Jackson had also opted not to perform at the American Music Awards, which were also held at the Shrine (his home away from home that year) on Jan. 16. In his absence, Barry Manilow performed The J5’s “I’ll Be There.” Jackson had performed on the Motown 25: Yesterday, Today and Forever special which was taped on March 25, 1983. That was the show where Jackson moonwalked publicly for the first time during “Billie Jean” – a performance that brought him a Primetime Emmy nomination.

Jackson, who was 25 at the time – and as it turned out, halfway through his life – could not have been hotter than he was in 1984. His every move made news. The way it is with Swift now, it was with MJ back then, and he didn’t have a high-profile romance fanning the publicity flames.

Though Jackson didn’t perform on Grammy night, there were many cutaways to him, as he sat in the front row, accompanied by his date for the night, actress Brooke Shields; Emmanuel Lewis, the 12-year-old star of the hit sitcom Webster; and the legendary Jones, who produced Thriller (with Jackson credited as co-producer of three tracks). Lewis’ presence was an unspoken reminder that Jackson had also been a child star, landing his first No. 1 hit on the Billboard Hot 100 at age 11, fronting The Jackson 5.

Jackson dressed regally, as if seeking to live up to his preferred appellation, the King of Pop. (Writing in Rolling Stone decades later, Andy Greene took a less respectful tone, saying he looked like “the captain of the disco navy.”)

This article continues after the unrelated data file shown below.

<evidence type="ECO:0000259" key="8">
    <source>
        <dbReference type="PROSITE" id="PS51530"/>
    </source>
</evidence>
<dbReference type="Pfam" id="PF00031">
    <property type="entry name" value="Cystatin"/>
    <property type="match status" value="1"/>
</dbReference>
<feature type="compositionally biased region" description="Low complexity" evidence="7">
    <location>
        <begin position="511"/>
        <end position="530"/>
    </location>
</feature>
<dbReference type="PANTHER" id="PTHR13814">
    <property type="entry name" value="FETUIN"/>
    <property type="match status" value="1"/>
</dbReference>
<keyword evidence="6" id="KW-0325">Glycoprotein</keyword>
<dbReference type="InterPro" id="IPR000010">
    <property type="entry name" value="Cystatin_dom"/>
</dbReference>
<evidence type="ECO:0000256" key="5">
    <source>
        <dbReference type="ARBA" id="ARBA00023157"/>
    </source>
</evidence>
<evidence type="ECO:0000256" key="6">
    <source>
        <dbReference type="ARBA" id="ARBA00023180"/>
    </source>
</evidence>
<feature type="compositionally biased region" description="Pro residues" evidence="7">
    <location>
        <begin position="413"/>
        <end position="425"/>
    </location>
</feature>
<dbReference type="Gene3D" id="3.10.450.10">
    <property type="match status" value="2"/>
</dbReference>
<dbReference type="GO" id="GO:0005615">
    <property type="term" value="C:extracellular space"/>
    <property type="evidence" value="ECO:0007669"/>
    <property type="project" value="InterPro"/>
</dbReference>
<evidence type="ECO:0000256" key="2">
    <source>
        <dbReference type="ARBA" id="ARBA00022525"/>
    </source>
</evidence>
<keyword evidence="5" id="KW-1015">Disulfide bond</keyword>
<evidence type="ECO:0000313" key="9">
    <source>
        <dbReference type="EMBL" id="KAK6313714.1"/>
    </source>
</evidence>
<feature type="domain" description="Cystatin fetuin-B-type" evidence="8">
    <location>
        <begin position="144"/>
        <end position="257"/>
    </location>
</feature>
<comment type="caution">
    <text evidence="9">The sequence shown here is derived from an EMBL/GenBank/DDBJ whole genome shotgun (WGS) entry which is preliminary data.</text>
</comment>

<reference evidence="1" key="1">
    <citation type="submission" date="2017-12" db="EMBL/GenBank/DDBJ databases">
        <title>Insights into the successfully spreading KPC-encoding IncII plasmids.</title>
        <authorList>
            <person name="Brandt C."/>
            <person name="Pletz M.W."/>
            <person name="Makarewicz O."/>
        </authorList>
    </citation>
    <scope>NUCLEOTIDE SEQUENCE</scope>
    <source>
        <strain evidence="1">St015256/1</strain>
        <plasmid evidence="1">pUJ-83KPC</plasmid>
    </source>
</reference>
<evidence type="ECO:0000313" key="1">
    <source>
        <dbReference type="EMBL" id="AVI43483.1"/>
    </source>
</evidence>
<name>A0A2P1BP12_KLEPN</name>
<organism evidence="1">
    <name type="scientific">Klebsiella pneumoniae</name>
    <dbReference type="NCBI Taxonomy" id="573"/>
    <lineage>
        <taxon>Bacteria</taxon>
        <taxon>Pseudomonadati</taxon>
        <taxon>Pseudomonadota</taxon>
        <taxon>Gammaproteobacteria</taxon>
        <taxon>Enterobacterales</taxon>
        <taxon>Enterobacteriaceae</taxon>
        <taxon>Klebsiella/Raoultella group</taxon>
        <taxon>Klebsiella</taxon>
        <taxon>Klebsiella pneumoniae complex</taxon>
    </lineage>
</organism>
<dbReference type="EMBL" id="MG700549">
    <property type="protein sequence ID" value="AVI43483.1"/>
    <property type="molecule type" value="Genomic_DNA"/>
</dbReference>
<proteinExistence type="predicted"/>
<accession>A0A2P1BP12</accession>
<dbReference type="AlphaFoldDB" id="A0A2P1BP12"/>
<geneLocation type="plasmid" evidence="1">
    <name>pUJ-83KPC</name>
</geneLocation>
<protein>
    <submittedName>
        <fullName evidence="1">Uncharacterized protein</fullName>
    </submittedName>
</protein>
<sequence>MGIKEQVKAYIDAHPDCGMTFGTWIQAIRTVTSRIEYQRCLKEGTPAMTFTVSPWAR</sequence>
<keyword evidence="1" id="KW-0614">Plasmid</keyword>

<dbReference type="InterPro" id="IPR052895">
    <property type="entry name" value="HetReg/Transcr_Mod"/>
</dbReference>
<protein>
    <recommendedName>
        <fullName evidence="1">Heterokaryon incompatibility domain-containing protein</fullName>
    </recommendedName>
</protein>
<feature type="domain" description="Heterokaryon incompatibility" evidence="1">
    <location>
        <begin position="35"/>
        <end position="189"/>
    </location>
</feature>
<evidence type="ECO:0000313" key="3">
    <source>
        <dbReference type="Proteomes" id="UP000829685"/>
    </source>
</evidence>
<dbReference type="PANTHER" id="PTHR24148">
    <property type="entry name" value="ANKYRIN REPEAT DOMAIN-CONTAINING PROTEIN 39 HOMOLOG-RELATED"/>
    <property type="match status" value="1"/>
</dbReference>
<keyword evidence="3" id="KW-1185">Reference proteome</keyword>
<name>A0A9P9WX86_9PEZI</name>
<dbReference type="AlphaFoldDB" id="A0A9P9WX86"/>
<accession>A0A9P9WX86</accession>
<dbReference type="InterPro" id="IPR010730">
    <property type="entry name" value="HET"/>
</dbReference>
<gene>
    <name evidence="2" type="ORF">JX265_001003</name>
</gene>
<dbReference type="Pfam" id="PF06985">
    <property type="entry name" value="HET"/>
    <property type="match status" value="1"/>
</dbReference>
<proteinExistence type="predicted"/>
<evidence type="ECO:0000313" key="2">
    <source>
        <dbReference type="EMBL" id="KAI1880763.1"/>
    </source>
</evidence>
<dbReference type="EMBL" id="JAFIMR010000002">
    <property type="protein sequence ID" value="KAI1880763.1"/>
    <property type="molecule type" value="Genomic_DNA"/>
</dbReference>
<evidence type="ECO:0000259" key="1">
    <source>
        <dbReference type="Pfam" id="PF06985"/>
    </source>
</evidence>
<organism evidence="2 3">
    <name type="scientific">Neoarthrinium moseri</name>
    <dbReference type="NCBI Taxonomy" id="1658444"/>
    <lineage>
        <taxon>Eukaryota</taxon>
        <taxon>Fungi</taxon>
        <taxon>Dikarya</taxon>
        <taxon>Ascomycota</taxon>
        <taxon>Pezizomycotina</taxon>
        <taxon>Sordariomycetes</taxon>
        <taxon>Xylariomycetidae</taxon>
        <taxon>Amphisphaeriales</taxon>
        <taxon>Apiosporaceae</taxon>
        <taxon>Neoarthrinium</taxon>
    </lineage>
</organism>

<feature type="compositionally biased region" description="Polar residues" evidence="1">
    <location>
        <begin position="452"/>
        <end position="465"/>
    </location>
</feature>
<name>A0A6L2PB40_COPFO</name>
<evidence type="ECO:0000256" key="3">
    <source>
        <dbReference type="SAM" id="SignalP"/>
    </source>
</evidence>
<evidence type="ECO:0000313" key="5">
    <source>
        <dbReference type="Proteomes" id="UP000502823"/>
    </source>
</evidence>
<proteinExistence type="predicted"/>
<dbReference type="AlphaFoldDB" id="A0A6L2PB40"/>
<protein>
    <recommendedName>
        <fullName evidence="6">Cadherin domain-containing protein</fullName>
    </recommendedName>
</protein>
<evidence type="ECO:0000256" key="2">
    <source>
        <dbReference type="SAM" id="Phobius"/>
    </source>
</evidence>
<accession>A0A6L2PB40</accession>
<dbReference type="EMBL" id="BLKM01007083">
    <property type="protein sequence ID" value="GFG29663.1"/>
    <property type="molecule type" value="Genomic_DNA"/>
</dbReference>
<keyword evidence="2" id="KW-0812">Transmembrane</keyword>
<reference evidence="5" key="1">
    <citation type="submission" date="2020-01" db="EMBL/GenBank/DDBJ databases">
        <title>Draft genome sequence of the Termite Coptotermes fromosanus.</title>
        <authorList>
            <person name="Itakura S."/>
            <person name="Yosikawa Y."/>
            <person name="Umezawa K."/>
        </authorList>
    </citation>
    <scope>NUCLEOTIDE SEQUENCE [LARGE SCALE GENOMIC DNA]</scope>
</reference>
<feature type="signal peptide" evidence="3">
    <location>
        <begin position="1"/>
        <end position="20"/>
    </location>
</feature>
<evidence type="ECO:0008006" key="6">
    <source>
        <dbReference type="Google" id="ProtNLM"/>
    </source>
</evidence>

Near the top of the show, Denver explained that the big buzzwords of the past year had been “videos, Boy George and Michael…” Denver didn’t even need to finish the sentence. Fans in the audience screamed out the star’s last name.

Jackson won a record eight Grammys in 1984, seven for his work on Thriller and one for narrating a children’s recording, E.T. The Extra-Terrestrial. That’s one more than Paul Simon had won in 1971, the year of the first live Grammy telecast.

Jackson won five of the eight awards on the telecast – including two in categories that are rarely presented on-air – producer of the year, non-classical and best recording for children. He and Jones were co-winners in those two categories, and in two other categories that Jackson won on the air that night – album and record of the year. So, the two men, who were 25 years apart in age and looked very much like father and son, made a lot of trips up the stage together.

Without a Jackson performance to trumpet, the producers had to get creative. They booked performances by all five of the nominees for best pop female vocal performance. That smart decision gave the show a thematic element that Jackson was not part of, which helped to broaden the show’s focus. It helped that the nominees in that category that year were exceptionally strong and varied.

Donna Summer had the first performance of the night with her terrific hit “She Works Hard for the Money,” which she performed wearing a pink waitress outfit. (She wore a similar outfit on the album cover and single sleeve.) It was a big production number and got the show off to a rousing start.

Performances by the other four nominees in the category were sprinkled throughout the show. Bonnie Tyler sang her thundering power ballad “Total Eclipse of the Heart.” Linda Ronstadt, backed by Nelson Riddle and his orchestra, crooned “I’ve Got a Crush on You,” the 1928 Gershwin tune that was a highlight of What’s New, her hit collection of standards. Sheena Easton sang her trendy “Telefone (Long Distance Love Affair).” Irene Cara performed “Flashdance…What a Feeling,” which was so good you could forgive it for borrowing so heavily from the Summer hit playbook.